That’s it!  Now lets move on to some ideas for customizing the fit and style.  I have four different ideas and would also love to hear your suggestions (leave a comment below with tips and questions!).

Idea #1: Lengthen the legs:  Some people may feel a little under-dressed in such tight fitting skimpy little trunks :P That’s an easy fix – simply lengthen the legs for a more conservative pair of shorts!  Here is how you do this:

Comox Trunks sew-along

Lengthening the LegIdea #2: Enlarge the front cup: Are you sewing for someone who is generously endowed?  Our trunks have what I would describe as a “solid medium” size cup.  You can very simply enlarge (or decrease) the size of the cup by altering the curve of the front pieces as follows:

Comox Trunks sew-along

Idea #3: Create narrower legs: Does your wearer have skinny legs?  They may be comfortable with the extra room in the legs (after all, no one wants to feel constricted by their undies) but if they would like the second-skin fit that these trunks are designed to have, you can adjust the pattern piece as follows (note that this must be done to the paper pattern rather than the fabric since these trunks don’t have a side seam!):

Comox Trunks sew-alongIdea #4: Remove the “right exit fly”:  This is my favourite idea and is one that has generated some very hilarious discussions at our latest family gathering.  I gave my brother-in-law a pair of Comox Trunks for his birthday at a large dinner party.  Quickly one of the female dinner guests commented, “Does anyone actually use those tiny little front openings???”  I must say that I didn’t really have an answer!  We included them as part of the design because they are so commonly found on modern underwear and I didn’t want our design to lack something that ready-to-wear clothing normally has.  Fortunately, my brother-in-law had a very confident answer:  When in dress uniform/fancy attire (at his job, for example) his shirt has been very carefully ironed and tucked in.  In a scenario such as this he, with out a doubt, goes “through the gate.”  In casual uniform/regular clothes he is not constricted by his tucked in shirt and most certainly goes “over the fence.”  HAHA!  As you can imagine, his knowledgeable explanation of the matter, complete with specialized metaphors, gave us quite a laugh :).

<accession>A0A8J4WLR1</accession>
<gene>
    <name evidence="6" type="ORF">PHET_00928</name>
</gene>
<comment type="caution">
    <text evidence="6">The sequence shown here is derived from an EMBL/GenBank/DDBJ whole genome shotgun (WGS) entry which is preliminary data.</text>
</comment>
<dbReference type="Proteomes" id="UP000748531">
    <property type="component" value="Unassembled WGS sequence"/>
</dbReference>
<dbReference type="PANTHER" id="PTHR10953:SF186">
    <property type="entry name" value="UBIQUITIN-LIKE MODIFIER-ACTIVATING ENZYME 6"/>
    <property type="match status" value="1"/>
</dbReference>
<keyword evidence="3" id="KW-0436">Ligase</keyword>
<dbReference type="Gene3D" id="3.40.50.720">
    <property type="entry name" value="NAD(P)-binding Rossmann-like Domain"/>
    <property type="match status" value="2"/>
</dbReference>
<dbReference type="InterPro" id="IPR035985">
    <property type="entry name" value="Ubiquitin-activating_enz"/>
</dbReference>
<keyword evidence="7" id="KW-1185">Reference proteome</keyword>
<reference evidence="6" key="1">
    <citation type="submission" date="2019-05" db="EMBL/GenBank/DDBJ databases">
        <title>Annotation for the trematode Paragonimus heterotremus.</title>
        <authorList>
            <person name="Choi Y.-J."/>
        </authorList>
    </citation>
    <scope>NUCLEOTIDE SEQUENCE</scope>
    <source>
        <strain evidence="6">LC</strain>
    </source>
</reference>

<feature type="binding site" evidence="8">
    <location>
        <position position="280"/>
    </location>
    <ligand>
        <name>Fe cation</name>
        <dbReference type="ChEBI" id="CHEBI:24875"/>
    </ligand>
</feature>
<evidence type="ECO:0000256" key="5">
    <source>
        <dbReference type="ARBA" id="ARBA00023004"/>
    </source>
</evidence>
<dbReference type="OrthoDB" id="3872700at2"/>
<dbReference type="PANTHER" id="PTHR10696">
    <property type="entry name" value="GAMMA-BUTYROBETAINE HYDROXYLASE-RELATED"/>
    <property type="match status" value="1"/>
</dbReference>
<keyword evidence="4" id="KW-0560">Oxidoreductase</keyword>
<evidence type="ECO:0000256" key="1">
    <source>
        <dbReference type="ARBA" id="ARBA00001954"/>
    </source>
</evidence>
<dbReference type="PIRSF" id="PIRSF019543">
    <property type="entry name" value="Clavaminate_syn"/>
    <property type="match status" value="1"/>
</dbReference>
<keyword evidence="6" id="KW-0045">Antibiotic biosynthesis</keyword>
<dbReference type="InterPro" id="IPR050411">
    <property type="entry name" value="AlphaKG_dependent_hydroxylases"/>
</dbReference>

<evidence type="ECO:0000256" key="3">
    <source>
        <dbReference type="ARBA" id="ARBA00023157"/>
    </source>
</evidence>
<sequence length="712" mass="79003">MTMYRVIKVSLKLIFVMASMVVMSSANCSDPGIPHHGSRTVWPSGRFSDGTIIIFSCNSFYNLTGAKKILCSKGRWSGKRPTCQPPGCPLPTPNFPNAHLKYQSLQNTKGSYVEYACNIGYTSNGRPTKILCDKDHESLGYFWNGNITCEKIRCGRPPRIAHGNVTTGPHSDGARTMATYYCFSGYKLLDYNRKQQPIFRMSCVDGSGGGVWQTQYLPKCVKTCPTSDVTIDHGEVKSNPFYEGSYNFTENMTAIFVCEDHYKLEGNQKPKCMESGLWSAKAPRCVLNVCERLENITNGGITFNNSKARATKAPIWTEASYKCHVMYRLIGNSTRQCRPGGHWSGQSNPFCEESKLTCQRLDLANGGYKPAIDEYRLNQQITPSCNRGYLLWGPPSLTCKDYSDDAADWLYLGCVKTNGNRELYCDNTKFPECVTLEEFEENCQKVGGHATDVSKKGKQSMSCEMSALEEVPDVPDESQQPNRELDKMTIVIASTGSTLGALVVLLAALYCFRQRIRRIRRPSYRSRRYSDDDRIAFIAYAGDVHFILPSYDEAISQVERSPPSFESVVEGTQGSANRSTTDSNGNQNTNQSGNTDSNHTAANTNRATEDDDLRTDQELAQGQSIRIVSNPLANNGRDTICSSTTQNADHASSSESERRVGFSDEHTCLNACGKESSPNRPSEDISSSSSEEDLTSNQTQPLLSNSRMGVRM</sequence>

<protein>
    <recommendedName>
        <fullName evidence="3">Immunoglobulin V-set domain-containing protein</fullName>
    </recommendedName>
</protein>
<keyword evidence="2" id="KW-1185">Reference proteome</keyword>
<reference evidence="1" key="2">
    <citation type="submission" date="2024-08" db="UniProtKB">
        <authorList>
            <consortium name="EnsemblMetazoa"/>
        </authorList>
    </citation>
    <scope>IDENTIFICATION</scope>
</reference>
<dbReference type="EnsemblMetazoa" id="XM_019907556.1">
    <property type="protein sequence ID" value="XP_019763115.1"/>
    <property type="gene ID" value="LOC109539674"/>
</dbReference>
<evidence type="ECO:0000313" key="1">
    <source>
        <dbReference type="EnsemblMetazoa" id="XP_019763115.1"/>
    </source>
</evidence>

If you see no reason to go “through the gate”, you can save yourself some sewing time by removing the bound entry.  Simply adjust the sewing process as follows to create a completely closed front cup (I still recommend keeping it double layered so that the shorts provide nice coverage and are hard-wearing):

Comox Trunks sew-along

Removing the right exit fly

Do you have any other ideas to alter the design or fit of the trunks?  It’s fun brainstorming these sorts of things for a pattern that isn’t very common.  At first examination the design, with it’s unusual seams and close fit, seems quite un-alterable but hopefully you now realize that this is not the case!  The Comox Trunks can be altered to create all sorts of menswear underwear styles and can be made to suit the many individual requirements men have for their undies.